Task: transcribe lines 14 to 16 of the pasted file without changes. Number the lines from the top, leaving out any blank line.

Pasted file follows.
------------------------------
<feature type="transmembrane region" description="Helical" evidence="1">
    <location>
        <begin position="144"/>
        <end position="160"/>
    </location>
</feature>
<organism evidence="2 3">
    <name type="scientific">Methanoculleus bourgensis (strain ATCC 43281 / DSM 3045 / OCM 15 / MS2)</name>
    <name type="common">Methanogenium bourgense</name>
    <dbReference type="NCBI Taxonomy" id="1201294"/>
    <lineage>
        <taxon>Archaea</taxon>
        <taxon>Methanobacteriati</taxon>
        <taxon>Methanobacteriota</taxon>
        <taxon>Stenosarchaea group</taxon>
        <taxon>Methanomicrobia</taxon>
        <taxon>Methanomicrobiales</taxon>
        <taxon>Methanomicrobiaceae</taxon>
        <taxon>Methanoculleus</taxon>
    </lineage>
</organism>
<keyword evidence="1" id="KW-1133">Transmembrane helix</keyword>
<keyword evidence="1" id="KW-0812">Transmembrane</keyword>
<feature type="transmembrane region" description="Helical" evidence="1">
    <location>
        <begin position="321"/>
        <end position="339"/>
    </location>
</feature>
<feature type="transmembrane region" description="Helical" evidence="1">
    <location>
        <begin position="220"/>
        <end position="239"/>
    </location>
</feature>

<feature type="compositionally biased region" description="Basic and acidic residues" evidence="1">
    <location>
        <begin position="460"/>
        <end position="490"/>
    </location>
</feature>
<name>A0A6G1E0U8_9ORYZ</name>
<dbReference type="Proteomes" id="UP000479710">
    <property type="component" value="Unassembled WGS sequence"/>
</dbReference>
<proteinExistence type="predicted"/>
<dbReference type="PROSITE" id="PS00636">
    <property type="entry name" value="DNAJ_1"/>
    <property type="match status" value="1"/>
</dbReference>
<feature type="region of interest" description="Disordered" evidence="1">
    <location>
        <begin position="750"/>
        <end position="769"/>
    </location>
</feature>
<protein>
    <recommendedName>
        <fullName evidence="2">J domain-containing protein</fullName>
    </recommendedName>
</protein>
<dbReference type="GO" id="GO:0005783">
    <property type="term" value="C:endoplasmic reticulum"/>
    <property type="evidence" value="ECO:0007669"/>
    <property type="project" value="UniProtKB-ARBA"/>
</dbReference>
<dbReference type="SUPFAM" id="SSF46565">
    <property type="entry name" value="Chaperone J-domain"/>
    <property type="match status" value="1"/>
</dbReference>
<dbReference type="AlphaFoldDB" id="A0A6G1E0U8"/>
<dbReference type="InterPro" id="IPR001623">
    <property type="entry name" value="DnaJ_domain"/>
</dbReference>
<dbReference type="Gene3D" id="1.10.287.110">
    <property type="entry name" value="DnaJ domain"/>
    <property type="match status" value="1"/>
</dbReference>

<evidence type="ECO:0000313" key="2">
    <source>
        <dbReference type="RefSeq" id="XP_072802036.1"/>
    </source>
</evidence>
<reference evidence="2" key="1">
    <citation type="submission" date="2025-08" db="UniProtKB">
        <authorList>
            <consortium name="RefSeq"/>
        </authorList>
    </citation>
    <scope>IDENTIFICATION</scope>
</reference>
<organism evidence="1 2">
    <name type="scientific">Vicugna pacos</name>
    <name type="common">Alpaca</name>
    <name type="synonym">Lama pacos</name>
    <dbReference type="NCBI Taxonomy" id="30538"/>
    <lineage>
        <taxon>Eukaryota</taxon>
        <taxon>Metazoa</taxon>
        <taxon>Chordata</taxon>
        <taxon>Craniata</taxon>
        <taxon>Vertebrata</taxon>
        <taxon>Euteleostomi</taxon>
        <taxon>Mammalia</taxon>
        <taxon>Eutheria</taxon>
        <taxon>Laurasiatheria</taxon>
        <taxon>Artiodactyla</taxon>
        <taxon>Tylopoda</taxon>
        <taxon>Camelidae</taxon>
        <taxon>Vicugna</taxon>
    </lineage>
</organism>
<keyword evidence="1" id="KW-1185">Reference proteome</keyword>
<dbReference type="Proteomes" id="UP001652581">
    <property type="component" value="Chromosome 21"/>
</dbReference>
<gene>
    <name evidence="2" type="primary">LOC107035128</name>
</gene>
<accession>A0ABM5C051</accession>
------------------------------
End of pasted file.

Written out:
        <taxon>Methanobacteriota</taxon>
        <taxon>Stenosarchaea group</taxon>
        <taxon>Methanomicrobia</taxon>